Selling your business: share sale or asset sale?
Deciding to sell your business can be a difficult and momentous decision. How the sale will be structured is a matter for negotiation between the seller and the buyer.
Here we look at the key legal factors from a seller’s perspective of an asset sale versus a share sale.
WHAT IS THE DIFFERENCE?
- Share sale involves the sale of all of the shares in the company that owns and operates the business.
- Business or asset sale involves the sale of the specific assets that make up the business.
WHAT IS FOR SALE?
If you are planning on selling only a division of your business, it may be more practical to structure the transaction as an asset purchase. Otherwise, it will be necessary first to set up a new company and transfer (or ‘hive off ’) the relevant division to the newly formed company, following which the shares in that company can be acquired by the buyer.
If you sell the company by share sale, all of the liabilities of the business remain with the company and your post-sale liability will usually be limited to the warranties and indemnities you give to the buyer.
If the asset sale route is chosen and the liabilities of the business are not specifically transferred to the buyer, they then remain with the company, meaning that ultimately you will have to deal with them.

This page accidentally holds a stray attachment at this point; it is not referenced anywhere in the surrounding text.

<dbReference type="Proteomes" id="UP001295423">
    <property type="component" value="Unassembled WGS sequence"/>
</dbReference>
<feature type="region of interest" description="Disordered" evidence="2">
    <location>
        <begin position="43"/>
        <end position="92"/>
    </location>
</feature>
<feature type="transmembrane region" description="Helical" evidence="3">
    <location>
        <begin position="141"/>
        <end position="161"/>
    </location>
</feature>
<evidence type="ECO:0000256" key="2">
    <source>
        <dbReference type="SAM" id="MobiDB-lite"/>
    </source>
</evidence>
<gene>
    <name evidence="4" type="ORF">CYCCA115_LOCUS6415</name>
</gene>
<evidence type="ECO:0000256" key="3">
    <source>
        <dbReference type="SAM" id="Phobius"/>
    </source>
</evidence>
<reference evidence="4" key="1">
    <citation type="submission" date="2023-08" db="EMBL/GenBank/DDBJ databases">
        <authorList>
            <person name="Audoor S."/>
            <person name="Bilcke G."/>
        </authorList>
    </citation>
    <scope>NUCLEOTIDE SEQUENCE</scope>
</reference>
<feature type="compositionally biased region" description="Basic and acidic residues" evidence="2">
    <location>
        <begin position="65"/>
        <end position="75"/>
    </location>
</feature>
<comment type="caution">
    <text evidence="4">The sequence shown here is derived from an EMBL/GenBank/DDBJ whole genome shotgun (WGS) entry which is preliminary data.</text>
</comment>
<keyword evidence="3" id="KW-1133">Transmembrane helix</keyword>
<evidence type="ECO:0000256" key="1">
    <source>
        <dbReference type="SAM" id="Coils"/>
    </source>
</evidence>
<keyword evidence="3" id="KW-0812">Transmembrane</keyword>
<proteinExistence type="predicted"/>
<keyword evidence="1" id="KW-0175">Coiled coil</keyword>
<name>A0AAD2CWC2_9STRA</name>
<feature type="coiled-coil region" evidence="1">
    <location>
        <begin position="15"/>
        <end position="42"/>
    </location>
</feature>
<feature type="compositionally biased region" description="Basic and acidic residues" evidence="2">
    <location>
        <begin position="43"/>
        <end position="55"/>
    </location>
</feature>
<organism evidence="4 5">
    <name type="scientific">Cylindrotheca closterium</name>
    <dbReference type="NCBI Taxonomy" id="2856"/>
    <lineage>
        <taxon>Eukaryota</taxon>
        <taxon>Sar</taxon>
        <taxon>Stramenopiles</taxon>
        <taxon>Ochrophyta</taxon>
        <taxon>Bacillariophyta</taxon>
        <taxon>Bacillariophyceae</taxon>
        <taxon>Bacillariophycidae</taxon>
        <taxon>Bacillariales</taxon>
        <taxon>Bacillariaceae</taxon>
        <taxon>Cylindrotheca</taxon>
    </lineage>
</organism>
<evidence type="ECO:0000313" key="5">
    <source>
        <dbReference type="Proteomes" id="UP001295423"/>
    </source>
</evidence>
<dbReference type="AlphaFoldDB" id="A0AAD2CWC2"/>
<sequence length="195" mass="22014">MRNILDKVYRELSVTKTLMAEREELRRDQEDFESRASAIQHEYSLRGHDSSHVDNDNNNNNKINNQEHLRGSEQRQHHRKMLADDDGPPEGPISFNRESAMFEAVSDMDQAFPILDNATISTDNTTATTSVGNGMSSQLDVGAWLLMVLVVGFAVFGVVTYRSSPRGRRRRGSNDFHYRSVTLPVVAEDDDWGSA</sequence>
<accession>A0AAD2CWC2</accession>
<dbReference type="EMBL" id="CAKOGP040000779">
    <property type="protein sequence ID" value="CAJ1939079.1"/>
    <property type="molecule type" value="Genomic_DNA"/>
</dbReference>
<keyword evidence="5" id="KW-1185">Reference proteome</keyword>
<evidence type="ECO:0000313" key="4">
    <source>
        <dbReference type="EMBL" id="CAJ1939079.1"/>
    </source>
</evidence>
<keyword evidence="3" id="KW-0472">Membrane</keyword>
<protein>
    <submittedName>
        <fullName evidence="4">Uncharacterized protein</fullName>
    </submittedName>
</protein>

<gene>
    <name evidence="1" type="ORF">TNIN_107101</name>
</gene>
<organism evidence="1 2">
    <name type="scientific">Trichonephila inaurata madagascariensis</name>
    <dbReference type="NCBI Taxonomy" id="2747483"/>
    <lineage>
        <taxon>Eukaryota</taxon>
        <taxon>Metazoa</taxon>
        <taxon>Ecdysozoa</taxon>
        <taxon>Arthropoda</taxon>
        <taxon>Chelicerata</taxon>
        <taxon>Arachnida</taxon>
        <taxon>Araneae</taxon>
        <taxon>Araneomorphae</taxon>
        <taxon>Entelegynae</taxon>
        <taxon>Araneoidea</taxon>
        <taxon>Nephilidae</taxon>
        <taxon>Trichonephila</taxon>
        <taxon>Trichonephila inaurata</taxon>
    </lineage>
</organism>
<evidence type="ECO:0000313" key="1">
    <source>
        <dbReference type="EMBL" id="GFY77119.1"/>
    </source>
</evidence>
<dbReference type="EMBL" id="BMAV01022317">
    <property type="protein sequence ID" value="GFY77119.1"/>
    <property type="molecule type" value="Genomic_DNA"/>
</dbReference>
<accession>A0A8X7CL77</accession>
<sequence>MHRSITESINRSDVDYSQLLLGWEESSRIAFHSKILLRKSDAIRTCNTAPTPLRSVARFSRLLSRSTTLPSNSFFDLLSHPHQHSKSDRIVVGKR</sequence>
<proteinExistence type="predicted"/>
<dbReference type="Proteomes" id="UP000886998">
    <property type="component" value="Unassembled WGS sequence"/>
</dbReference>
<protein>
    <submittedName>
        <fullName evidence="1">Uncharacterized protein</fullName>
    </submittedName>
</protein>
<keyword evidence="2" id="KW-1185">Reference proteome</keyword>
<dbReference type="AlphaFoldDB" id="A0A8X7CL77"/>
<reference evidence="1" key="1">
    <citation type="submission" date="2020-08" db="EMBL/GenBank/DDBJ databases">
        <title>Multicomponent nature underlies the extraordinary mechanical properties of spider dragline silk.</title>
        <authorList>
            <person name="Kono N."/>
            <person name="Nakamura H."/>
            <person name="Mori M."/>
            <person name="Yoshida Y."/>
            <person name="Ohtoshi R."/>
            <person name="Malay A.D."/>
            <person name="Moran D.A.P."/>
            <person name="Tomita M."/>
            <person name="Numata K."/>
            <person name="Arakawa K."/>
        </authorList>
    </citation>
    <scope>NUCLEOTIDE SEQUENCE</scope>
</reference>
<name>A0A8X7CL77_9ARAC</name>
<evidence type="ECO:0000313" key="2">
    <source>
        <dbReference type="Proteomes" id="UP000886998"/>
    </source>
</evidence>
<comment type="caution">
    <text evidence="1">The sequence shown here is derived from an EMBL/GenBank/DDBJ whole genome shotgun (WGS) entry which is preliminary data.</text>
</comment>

Before deciding whether to go down the share sale or asset sale route, it is important to obtain tax advice, as tax will often be the main driver in deciding the structure.
The base cost of the shares or assets and the tax efficiency of who receives the consideration (you or your company) are tax factors for you as seller. The main buyer tax is stamp duty – which is 1% on shares or 2% on most assets.
In a share sale, the employees continue to be employed by the company being sold and their status remains unchanged. In an asset sale, the new owner is legally obliged to take on the seller’s employees on identical terms and conditions.
The seller and buyer are also obliged to notify or consult with employees in connection with the proposed transfer, normally 30 days before the transfer is carried out. It is very difficult to make an employee redundant as part of a transfer, as it will normally constitute an unfair dismissal.
The most important documents are the Share Sale and Purchase Agreement (in a share sale) or the Asset Sale and Purchase Agreement (in an asset transaction), with the warranties and indemnities within them being a key focus for a seller.